“Society holds this false, fabricated narrative that coding is something that only men are good at or ‘should do,’ and women don't feel welcome in that space,” said Katy Martin, Career Developer at Dev Bootcamp, a company working to change that narrative.
The company, designed to combat that very issue, was founded to provide an affordable program for people interested in attaining a job in coding without holding a computer science degree. The 18-week bootcamp immerses the participant in an intense, hands-on learning experience, which helps each students build products and attain the skills needed to become an entry or junior level web developer.
But more importantly, the company is working on creating an inclusive culture to disrupt the tech environment and to prove that no matter what your background is, where you’re from, or who you are, you can become a successful web developer.
One such example is a scholarship program with Adobe. To ensure a diversified group is able to attend the program, Dev Bootcamp partnered with Adobe to bring course access to people who wouldn’t regularly be able to go through the program. Adobe provided eight scholarships offering a full-ride to people who were identified as women or non-binary gender.
“We have partnered with companies like Facebook on the diversity initiative, as well,” said Martin. “And on top of that, we have an ongoing supportive environment within our culture. We promote engineering empathy, where you learn to detect sexist tones in the industry and learn how to have emotional intelligence or interpersonal skills for women who might not feel included on an engineering team.”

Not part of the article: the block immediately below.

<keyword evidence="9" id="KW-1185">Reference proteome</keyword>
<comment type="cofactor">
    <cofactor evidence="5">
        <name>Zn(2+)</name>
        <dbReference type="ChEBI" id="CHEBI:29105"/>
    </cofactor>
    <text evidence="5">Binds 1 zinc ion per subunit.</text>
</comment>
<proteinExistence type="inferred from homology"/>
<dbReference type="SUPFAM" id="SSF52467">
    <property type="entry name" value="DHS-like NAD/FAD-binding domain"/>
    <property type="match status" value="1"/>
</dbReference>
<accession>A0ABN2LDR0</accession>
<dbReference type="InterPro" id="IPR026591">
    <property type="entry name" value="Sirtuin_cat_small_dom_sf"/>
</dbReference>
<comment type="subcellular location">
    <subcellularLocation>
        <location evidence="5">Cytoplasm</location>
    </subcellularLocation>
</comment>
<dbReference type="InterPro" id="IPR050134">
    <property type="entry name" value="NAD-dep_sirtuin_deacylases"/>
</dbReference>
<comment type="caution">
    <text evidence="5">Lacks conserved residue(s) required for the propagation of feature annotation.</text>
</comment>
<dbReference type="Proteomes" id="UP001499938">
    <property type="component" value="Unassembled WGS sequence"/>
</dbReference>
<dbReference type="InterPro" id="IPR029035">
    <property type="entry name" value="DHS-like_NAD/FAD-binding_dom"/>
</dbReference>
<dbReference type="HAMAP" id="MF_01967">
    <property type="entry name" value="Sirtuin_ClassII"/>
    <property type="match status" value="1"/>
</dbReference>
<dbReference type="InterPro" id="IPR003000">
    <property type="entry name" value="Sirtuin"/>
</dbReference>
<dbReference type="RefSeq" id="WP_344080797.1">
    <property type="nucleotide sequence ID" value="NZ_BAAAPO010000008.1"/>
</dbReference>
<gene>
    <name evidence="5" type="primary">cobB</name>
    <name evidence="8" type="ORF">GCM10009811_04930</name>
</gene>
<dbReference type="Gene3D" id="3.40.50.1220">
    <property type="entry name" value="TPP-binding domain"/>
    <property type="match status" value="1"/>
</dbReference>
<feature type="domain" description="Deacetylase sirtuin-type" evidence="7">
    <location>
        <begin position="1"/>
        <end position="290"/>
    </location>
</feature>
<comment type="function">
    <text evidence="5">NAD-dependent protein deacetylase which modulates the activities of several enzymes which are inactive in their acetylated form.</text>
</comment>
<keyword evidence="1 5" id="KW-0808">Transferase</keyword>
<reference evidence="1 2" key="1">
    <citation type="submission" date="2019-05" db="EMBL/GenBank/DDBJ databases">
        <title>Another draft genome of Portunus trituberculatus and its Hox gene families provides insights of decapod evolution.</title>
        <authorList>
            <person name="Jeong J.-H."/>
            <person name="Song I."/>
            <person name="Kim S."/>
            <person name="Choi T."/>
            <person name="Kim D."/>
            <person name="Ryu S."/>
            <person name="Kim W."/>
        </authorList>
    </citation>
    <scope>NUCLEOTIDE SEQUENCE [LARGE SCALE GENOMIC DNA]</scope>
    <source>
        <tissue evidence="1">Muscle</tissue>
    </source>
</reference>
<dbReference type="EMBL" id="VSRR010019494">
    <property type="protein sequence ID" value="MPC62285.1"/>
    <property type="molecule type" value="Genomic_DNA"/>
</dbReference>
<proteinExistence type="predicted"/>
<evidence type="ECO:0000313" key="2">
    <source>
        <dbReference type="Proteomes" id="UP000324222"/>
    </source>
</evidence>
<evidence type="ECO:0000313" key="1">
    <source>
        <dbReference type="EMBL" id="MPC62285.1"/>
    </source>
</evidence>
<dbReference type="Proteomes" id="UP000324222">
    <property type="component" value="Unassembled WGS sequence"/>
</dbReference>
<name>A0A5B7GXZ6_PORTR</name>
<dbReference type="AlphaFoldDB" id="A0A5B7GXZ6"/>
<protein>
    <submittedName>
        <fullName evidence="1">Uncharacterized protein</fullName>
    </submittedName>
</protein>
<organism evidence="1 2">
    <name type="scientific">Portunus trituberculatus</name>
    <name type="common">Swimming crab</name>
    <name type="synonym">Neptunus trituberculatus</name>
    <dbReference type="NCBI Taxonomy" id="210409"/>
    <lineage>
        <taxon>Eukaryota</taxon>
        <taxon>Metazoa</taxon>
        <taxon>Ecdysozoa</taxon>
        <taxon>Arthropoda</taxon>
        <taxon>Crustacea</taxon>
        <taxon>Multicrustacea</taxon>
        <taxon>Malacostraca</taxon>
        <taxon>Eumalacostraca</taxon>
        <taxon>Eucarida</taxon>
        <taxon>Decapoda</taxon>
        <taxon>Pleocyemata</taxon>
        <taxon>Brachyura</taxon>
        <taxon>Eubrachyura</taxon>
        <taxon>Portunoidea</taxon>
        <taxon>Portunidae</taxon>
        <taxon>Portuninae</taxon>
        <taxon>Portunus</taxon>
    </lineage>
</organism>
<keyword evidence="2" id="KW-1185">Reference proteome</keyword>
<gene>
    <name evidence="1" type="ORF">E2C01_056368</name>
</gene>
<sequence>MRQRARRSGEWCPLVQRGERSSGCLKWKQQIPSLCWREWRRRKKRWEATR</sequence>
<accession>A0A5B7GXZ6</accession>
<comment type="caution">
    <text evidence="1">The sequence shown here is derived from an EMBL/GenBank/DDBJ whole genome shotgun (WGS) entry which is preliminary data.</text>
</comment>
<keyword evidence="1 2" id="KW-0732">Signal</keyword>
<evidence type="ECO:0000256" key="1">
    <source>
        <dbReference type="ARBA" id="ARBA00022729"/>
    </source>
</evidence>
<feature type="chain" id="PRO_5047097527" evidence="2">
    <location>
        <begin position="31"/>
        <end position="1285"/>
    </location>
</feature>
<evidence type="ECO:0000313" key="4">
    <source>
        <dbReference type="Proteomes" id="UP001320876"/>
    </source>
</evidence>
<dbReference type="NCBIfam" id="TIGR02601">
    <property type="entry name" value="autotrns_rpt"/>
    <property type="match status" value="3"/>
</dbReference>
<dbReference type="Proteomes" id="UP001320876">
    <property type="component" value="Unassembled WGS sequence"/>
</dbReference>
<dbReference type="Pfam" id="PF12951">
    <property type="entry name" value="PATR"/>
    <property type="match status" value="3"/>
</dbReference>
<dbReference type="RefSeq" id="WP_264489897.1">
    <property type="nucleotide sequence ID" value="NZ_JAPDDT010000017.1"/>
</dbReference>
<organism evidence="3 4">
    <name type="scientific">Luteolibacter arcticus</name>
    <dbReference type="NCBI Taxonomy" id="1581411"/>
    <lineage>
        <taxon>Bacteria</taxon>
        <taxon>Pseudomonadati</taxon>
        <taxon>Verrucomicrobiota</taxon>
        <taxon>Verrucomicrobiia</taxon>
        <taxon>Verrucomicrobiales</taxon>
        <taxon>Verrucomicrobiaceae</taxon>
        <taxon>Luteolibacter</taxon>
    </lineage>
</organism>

Monica Nicolau, the CTO of Sylvan Learning – another company promoting young girls’ exposure to STEM from an early age – knows that feeling all too well.
“As a girl in STEM, I don’t think of STEM as being easy or hard, but I think it can be intimidating for girls to get into STEM,” said Nicolau. “For six to seven years of schooling in the U.S., for a class of 25 to 30 people, there were typically one to two women, and that’s just sad for me personally. The same carried through throughout my career. I hope for future generations that it won’t be as intimidating, and to be honest, I think that’s changing somewhat and I think that classical gender roles are changing.”
But even in light of that paradigm shift, young girls often do not find access to classes. Nicolau believes that part of the solutions is to ensure that children are engaged with STEM early on for it to stick in their lives and set them up for a successful career in the future. That’s why, in 2015, Sylvan Learning launched Sylvan EDGE, including courses that focus on Math, Coding and Robotics. In 2016, the company added Engineering to the course offerings.
But what’s most exciting about this is that Sylvan EDGE exposes young girls to the subjects early, ideally enhancing the STEM education’s staying power.
When asked why more girls aren’t involved in STEM, Nicolau elaborates that she thinks it’s a larger societal educational problem. “I think that our school systems have to support students to get into STEM – which is happening more and more, so I’m optimistic. I think positive role models always help.”
And although there is a lot of work to do, progress is being made. According to the National Center for Women and IT Fact Sheet, tech companies with more women in management positions have a 34 percent higher return of investment. And in 2013, the U.S. Department of Labor’s Bureau of Labor Statistics announced that women hold 26 percent of the approximately four million computing related occupations in the U.S., which isn’t a perfect stat for the present, but shows room for substantial growth in the future.
And with more and more women leaders in tech making waves and supporting the entry of additional females into the field, it’s clear that the gender gap within this booming industry is slowly shrinking.